Confession #1 – Mold and Metchup

Despite my best efforts, my apartment does not always stay clean. Sometimes the laundry piles up.  Sometimes I only vacuum once a week. Sometimes the Super Duper Cooper Pooper Puppy gets hold of a role of paper towels and makes it his personal mission to manufacture confetti. And I have to wonder, what good is having obsessive-compulsive disorder if it doesn’t mean that my apartment is immaculate, organized, and perfect all of the time? Why doesn’t it work that way?

Suffice to say that it doesn’t. Sometimes, having OCD makes cleaning even harder. Case in point: The Mold Phobia.

I am unequivocally afraid of mold. I don’t know why. I don’t know when it started. I don’t think I had any bad mold experiences in my childhood. But somewhere along the line, I decided that mold was evil and bad and grandpa-drops-his-pants-scary. The irony of this is that my fear of mold means I am much more likely to manufacture it than the average person. Why, you ask?

Because cleaning out the refrigerator scares the bejeebus out of me.  I have to work up to it. I have to talk myself into it. I have to, I kid you not, take my prescribed anti-anxiety medication (Ah, Xanax, how you are loved.) I have to suit up. This entails slipping into a pair of rubber gloves from one of the three boxes I keep in the laundry nook (both rubber AND latex. Just in case. In case someone comes to my house and decides I am unworthy because I don’t have one of the other. I know. I’m weird. Feel free to leave at any time.) And then there is the bandanna, tied around my head to protect my mouth and nose, and obscure as much of my vision as possible. The sight of mold will make me shriek and run away. I kid you not.

 

When I’m done, the gloves get thrown out. The bandanna goes immediately into the hamper. My hands get washed. And most of the time, it takes more than an hour to recover from the horrors of fridge cleaning. Even when the damn thing is mold free. I didn’t realize just how bad this was until I was watching Iron Chef America last week, and the secret ingredient was blue cheese. Anyone know what they make that stuff with? Anyone? Want to take a guess? I’ll give you a hint. It ain’t food coloring. And ten minutes into the show, I felt the familiar thud of my heartbeat as it sped up and tried to launch my body into fight-or-flight. Over images of mold on the television screen.

What do I think this mold is going to do to me? Grow uncontrollably until it takes over the apartment, sprouting teeth and eating me? Become toxic and infect me with a virus that will cause a slow and painful death? Develop into a walking, talking alien species that will eventually take over the planet? I have no idea. All I know is that it scares me. It is an evil, EVIL monster, lurking in the depths of my refrigerator, just waiting for me reach my hand in so it can wrap its green/blue fuzzy hands around my wrist and suck me into the fridge to live forever. Or something.

Since the method of beating phobias is typically to expose oneself to what one is afraid of, I really can’t see myself getting over this any time soon. I, for one, do not have a burning desire to become one with the mold. I want it to die. I want it to suffer. Or at least to be as afraid of me as I am of it.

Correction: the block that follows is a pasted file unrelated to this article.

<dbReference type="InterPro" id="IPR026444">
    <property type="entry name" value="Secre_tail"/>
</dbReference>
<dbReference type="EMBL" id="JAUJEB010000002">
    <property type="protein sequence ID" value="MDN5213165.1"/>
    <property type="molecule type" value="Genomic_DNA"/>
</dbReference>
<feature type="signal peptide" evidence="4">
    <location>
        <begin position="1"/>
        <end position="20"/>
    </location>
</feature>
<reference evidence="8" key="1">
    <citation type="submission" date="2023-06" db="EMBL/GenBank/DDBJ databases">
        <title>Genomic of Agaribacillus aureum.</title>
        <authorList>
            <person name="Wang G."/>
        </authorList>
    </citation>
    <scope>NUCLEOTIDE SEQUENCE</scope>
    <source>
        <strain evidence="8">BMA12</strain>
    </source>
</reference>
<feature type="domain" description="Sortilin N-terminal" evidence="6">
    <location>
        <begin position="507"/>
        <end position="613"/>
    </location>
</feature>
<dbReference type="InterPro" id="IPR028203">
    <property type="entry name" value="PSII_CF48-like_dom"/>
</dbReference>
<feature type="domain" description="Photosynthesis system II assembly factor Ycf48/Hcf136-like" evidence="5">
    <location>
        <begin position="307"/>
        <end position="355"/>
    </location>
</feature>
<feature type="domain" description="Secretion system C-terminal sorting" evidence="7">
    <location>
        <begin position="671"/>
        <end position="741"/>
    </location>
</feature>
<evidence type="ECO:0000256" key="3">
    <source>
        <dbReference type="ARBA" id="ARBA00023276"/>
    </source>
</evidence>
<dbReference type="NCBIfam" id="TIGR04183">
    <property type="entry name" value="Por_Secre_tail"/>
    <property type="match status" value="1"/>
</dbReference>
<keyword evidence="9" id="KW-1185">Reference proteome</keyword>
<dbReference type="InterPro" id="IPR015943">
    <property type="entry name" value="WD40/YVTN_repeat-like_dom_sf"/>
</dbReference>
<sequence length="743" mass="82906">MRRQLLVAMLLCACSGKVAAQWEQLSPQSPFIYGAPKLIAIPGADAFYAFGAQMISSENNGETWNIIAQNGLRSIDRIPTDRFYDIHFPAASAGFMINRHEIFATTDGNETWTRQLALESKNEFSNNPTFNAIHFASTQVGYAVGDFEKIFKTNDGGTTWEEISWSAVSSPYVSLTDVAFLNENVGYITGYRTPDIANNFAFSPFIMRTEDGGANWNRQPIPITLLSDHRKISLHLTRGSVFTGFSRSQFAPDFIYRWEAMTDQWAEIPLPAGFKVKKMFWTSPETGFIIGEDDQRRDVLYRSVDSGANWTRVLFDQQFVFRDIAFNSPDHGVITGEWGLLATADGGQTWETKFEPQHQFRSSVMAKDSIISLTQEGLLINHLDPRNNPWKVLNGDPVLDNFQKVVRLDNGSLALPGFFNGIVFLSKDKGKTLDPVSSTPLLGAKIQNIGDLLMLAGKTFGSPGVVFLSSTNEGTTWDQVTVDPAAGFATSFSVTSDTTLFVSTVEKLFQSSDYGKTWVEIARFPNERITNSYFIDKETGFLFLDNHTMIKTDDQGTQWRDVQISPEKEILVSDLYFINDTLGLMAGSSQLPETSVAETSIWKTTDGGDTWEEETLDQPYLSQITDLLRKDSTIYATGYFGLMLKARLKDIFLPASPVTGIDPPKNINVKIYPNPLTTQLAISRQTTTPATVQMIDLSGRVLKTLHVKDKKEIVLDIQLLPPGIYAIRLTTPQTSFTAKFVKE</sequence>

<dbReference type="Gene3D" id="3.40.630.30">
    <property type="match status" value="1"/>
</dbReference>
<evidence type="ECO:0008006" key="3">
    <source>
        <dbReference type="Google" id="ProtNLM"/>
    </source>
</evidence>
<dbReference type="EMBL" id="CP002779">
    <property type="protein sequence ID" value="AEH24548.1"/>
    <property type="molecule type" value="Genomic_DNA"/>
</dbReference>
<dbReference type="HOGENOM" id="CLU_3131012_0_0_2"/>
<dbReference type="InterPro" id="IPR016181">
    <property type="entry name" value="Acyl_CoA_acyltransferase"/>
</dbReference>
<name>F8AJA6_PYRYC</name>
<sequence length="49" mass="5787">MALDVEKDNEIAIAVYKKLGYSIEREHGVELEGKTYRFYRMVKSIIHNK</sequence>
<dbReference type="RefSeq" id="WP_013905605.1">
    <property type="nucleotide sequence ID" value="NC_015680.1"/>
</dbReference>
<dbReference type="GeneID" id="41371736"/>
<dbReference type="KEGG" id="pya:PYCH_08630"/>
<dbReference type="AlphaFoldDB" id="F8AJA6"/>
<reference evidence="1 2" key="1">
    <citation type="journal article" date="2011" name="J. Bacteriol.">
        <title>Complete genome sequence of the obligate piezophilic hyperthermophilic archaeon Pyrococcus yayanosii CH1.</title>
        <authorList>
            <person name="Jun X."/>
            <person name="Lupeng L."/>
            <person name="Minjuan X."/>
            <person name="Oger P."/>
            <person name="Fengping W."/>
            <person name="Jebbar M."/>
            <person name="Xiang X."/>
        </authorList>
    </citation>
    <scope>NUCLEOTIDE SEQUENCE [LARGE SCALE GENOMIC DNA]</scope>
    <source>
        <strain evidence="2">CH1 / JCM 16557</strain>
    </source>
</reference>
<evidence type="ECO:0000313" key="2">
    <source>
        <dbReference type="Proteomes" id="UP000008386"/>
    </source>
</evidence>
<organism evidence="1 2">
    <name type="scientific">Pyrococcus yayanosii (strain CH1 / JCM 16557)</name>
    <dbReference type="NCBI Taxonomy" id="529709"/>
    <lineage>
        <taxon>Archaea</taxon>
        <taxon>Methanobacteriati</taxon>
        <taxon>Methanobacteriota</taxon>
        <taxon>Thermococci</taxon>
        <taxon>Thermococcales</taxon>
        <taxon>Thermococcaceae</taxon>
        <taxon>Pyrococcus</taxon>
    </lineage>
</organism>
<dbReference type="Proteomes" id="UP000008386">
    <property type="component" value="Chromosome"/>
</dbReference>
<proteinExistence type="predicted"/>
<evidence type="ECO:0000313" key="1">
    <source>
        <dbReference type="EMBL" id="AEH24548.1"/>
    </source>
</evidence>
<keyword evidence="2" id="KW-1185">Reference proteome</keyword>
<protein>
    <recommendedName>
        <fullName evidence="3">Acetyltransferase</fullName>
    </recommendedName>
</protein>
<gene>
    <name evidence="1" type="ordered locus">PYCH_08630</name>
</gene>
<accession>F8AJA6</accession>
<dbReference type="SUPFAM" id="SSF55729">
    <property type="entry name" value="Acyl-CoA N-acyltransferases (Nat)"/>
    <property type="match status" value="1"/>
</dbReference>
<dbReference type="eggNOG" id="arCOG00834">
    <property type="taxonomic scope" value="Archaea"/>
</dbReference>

All of this reminds me of something that happened in the fourth grade. No, it wasn’t mold related. But it had to do with something I was equally grossed out to see: Metchup.

I knew a girl in the fourth grade (which was a sucky year for me, by the way) named Kristen. Kristen was nice enough. She was friendly. And I might have become good friends with her, had she not committed a crime at lunch one day that was so heinous, I knew then and there we would never be close.

Kristen mixed her Ketchup and her Mustard. Then she dipped her chicken in the sick looking orangey-pink concoction, and ate it. And I wanted to hurl.

I never told her that this was the reason I didn’t like her back then. I don’t think I ever told her that I didn’t like her. And we did eventually become, at least, friendly acquaintances. But I never could get the image of the Kustard-Metchup mixture out of my head. It’s still there. It still makes me feel a little sick.

Much like the Fussy Handed Mold Monster, the sight of those two sauces mixing together bothered me. I wish I could tell you that the food-mixing problem went away, and I grew up to be a normal adult. But you all know me. You’d know I was lying. I’m not normal, am I? NO! True to form, I still hate to see some foods mixing. But I will say that I no longer make snap judgments about people based on their choice of dipping sauces. I even have friends who eat Metchup. These days, I just try not to look.

And Kristen? I’m sorry. I was a weird little kid.

Now that I’ve purged my soul, and scared you all away, I’m going to clean my best friend’s house. Because that’s a good penance for being a freak. Right?

*Bobs

Advertisements

Leave a Reply

Fill in your details below or click an icon to log in:

WordPress.com Logo

You are commenting using your WordPress.com account. Log Out / Change )

Twitter picture

You are commenting using your Twitter account. Log Out / Change )

Facebook photo

You are commenting using your Facebook account. Log Out / Change )

Google+ photo

You are commenting using your Google+ account. Log Out / Change )

Connecting to %s

%d bloggers like this: